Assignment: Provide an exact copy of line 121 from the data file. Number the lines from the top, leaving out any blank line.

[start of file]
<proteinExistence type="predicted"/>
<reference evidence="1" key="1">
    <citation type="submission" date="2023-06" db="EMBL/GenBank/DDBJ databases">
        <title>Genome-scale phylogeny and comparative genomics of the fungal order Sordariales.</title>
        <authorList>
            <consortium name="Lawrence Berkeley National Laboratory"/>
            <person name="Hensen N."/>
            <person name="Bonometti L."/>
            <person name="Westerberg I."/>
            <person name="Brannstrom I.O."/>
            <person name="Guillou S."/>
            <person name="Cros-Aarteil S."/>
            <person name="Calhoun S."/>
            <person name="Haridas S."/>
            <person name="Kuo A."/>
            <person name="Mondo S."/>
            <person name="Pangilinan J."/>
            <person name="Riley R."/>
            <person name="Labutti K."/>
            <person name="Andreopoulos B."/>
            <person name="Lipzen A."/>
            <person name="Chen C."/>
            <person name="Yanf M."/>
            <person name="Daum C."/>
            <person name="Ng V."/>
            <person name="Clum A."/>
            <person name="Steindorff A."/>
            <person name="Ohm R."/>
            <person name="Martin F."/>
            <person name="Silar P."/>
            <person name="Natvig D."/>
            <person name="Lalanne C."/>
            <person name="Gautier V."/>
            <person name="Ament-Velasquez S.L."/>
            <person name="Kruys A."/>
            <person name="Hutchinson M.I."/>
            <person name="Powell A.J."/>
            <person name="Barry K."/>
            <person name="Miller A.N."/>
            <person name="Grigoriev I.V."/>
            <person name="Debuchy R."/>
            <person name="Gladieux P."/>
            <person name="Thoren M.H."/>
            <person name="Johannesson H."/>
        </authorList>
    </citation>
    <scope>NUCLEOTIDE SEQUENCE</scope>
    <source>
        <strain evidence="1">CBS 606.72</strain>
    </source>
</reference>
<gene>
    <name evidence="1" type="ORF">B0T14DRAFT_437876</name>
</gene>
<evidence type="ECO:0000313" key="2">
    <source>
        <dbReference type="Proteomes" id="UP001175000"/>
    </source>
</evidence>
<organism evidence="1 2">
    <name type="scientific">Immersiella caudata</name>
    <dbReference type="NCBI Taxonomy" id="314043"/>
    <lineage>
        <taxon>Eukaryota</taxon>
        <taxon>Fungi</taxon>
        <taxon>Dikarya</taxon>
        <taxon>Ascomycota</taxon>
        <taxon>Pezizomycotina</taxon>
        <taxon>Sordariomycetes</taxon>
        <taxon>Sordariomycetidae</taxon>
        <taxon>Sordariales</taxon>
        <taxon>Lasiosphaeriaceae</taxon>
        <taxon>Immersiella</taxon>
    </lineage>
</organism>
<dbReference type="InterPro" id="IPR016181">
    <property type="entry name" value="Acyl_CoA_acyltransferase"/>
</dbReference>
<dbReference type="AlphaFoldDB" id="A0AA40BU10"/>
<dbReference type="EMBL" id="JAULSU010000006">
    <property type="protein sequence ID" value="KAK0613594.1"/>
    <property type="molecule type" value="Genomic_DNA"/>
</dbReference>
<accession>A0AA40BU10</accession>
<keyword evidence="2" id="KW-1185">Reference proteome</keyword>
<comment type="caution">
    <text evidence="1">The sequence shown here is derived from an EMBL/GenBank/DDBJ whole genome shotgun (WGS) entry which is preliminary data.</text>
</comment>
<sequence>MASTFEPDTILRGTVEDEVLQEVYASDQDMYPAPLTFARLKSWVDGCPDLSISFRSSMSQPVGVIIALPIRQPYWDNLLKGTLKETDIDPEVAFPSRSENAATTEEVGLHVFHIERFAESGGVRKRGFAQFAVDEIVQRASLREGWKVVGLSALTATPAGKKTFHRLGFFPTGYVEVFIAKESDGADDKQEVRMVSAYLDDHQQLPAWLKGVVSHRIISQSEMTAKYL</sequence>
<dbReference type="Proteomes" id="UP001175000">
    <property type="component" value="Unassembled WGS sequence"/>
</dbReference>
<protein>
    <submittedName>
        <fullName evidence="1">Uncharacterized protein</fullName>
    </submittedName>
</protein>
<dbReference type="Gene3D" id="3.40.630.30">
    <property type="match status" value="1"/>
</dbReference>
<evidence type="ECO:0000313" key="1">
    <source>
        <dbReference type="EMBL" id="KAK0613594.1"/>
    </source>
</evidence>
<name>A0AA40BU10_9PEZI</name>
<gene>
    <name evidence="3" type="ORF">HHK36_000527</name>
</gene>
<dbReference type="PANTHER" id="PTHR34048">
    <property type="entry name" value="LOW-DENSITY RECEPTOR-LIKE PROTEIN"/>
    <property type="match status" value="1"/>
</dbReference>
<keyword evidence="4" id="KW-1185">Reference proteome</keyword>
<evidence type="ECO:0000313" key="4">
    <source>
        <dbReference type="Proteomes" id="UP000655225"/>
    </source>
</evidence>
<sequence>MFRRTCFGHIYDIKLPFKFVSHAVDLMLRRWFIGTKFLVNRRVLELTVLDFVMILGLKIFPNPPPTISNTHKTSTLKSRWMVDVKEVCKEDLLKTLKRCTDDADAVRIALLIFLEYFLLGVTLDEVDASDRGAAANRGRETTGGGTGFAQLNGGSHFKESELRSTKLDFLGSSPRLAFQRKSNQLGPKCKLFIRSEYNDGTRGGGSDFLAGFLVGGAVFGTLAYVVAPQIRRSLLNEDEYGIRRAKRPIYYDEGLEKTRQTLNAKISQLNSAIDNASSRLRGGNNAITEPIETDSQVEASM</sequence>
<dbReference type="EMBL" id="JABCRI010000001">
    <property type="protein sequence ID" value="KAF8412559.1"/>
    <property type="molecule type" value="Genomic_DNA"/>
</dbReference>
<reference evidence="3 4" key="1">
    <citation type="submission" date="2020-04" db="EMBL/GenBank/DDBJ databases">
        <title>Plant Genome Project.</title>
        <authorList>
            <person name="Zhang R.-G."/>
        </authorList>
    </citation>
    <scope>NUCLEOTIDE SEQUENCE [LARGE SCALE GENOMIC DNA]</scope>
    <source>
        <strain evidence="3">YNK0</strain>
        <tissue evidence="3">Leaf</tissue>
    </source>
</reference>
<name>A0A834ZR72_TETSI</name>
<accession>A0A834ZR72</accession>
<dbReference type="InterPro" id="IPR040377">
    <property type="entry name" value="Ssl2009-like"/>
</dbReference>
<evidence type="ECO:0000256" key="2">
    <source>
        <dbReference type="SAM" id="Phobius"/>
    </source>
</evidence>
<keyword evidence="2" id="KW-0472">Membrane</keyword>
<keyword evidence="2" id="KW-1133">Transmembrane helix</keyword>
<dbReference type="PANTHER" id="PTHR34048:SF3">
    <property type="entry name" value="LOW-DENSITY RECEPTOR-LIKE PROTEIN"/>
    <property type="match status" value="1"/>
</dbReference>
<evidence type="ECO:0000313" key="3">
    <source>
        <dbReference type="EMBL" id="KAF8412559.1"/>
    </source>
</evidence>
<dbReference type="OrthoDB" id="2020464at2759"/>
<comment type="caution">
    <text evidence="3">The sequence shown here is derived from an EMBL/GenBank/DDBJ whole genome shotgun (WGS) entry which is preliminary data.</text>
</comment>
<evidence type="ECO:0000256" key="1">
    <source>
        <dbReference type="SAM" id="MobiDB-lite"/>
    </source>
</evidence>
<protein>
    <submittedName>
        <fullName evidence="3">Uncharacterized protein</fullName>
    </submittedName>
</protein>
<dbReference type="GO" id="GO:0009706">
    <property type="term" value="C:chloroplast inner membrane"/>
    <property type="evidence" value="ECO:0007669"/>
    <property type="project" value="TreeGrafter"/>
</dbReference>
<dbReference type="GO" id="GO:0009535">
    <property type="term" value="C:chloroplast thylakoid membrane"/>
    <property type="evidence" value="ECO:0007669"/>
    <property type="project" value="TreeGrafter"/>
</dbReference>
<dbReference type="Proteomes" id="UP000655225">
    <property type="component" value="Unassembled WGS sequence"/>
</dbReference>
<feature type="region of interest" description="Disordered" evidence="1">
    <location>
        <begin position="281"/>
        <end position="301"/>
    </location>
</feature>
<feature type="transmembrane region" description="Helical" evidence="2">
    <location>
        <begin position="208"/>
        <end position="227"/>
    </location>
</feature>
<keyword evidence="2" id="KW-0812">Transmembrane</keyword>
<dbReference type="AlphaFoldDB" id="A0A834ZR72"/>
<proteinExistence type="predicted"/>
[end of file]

<dbReference type="EMBL" id="JABCRI010000001">